Russia’s unprovoked invasion of Ukraine is sending energy prices soaring on global markets, and Japan is seriously impacted. As part of a series of sanctions against Russia taken by the international community, many countries are halting energy imports from that country and the search for alternate supplies is expanding.
These developments are fueling the rise in energy prices.
Despite these international conditions, the Japanese government and ruling parties do not seem to have a sense of crisis.
Although measures have been taken to control prices of petroleum products, such as releasing petroleum reserves and providing gas subsidies, they are limited to near-term countermeasures to soaring costs. There is no evidence of radical policies to ensure Japan has a stable supply of energy.
Time to Face the National Crisis
The first thing needed is acute recognition that Japan now faces a national energy crisis. In addition, in order to ensure a stable procurement of energy resources and a steady supply of electrical power, the government and ruling party must lead the country in shifting to an emergency energy policy, including steps such as facilitating the restart of Japan’s nuclear power plants as soon as possible.
Russia’s ongoing military assault on Ukraine is prompting the international community to reinforce sanctions on that country. In the field of energy, the United States and the United Kingdom say they are halting Russian imports, including petroleum and natural gas imports. The EU is also aiming to reduce its imports from Russia by 60% this year, and totally stop them by the end of 2027.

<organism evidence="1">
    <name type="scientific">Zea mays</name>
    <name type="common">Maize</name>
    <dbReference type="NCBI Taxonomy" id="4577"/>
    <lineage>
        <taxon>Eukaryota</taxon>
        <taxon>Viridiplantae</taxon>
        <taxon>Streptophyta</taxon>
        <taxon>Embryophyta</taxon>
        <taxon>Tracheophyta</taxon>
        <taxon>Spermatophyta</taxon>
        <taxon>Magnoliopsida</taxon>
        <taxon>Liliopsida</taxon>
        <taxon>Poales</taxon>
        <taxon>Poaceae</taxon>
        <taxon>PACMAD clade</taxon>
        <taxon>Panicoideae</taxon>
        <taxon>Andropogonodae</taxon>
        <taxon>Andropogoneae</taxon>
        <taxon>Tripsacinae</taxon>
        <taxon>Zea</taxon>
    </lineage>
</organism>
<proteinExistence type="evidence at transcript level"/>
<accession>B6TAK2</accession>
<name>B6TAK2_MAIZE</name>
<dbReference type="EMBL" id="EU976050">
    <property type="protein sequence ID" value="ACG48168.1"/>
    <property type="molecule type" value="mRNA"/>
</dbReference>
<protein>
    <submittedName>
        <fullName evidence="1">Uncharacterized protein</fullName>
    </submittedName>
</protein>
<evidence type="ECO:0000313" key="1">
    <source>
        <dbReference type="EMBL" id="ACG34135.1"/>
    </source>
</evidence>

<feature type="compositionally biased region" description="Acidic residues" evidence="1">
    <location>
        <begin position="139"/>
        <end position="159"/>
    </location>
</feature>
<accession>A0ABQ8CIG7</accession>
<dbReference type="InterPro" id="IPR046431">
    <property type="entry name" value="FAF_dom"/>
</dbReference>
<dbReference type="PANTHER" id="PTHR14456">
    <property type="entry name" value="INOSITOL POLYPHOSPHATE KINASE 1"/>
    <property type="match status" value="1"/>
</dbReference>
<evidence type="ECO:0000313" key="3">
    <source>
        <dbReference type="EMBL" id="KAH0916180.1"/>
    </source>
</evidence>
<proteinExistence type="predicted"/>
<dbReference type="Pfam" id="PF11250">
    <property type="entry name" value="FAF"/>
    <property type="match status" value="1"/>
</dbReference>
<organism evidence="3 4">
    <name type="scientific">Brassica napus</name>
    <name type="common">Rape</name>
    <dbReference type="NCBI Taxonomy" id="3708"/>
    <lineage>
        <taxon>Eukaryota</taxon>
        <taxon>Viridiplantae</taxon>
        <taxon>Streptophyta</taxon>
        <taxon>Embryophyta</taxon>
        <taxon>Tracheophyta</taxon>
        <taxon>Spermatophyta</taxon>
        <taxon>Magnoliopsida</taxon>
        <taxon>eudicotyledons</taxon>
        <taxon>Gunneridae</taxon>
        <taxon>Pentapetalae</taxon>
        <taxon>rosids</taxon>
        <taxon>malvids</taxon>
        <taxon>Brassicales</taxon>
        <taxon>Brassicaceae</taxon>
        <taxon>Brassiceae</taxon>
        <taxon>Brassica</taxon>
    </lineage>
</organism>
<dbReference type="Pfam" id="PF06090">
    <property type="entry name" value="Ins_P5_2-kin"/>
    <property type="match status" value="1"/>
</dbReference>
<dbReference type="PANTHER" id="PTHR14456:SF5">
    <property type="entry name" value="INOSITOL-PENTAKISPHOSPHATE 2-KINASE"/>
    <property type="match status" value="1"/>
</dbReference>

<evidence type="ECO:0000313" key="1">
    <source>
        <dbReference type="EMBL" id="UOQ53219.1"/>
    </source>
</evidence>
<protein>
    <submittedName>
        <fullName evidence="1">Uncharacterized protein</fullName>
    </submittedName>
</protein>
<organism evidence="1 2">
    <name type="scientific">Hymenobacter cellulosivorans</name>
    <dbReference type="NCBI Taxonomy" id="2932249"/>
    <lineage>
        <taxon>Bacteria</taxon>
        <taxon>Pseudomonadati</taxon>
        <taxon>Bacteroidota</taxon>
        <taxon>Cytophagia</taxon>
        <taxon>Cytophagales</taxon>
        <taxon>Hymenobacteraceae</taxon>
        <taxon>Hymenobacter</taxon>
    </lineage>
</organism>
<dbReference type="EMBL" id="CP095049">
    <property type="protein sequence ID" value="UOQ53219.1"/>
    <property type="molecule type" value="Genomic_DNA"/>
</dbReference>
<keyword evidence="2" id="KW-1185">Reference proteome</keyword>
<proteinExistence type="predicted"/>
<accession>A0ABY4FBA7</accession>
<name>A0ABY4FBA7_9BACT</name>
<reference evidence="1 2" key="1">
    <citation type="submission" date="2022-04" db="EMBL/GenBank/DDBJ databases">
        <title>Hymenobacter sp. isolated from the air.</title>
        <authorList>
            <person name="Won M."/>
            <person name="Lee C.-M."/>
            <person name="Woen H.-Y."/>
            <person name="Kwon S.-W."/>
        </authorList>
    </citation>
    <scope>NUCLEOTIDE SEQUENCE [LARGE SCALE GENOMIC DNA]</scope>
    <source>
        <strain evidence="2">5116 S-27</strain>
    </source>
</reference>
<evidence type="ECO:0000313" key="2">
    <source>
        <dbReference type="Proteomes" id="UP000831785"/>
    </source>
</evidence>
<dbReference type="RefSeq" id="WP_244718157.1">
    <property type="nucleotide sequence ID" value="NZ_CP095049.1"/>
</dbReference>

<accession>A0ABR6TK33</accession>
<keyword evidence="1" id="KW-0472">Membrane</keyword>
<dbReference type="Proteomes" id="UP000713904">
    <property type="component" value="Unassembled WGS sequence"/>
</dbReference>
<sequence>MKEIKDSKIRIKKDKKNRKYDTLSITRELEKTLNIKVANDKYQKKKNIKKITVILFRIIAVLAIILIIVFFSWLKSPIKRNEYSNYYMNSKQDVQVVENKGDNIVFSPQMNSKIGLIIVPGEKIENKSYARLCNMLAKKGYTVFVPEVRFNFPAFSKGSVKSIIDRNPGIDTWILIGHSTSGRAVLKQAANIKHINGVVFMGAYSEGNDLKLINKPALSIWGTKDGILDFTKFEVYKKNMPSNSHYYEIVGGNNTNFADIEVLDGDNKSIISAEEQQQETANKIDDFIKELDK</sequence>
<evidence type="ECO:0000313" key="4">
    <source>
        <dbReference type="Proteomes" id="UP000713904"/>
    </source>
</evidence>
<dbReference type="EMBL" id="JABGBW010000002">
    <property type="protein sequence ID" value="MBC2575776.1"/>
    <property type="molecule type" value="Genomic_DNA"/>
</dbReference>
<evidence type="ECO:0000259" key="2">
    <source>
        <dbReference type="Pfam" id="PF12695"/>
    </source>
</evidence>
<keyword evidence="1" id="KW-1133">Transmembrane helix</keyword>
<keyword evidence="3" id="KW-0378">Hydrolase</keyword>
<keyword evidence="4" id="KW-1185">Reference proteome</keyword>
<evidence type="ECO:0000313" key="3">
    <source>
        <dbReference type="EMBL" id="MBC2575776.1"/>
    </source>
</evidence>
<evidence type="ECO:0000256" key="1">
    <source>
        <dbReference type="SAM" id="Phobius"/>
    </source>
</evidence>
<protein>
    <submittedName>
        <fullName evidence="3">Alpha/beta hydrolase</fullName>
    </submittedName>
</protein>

Japan too is participating in the sanctions, but has not committed to suspending Russian energy imports. Prime Minister Fumio Kishida would only go so far as to say that Japan will coordinate with the G7 industrialized nations while considering its own national security.
There is obvious concern that if Japan were to halt Russian imports, which for example account for eight percent of the country’s consumption of liquefied natural gas (LNG) and thirteen percent of its coal, it would face energy procurement difficulties. Nonetheless, if Japan were to give priority to avoiding taking actions that hurt its own interests, it will only end up rupturing the international solidarity of sanctions on Russia.
Although Germany has relied on Russia for over half the LNG it consumes, it has pledged to cut its imports as the international community continues to stiffen its sanction posture towards Moscow. If Japan fails to act in concert with its allies, it will inevitably lose the trust of the global community.
It is impossible to foresee the outcome of the Ukraine invasion. Nevertheless, it would be a mistake to believe that Russia’s ties to the international community will be restored in the near future. Russia’s violations of international law have been flagrant, and future avoidance of Russian products from the standpoint of human rights is certain to become a global issue. It would be overly optimistic to expect the continuance of our Russia trade.
We must be prepared for a lengthy global energy crisis. The prices of natural resources are soaring. The burden on the Japanese people for the soaring costs of such necessities as utilities using gas and electricity, as well as gasoline and kerosene, will surely become heavier. If the government does not react nimbly, then Japan will not be able to realize self-reliant energy security.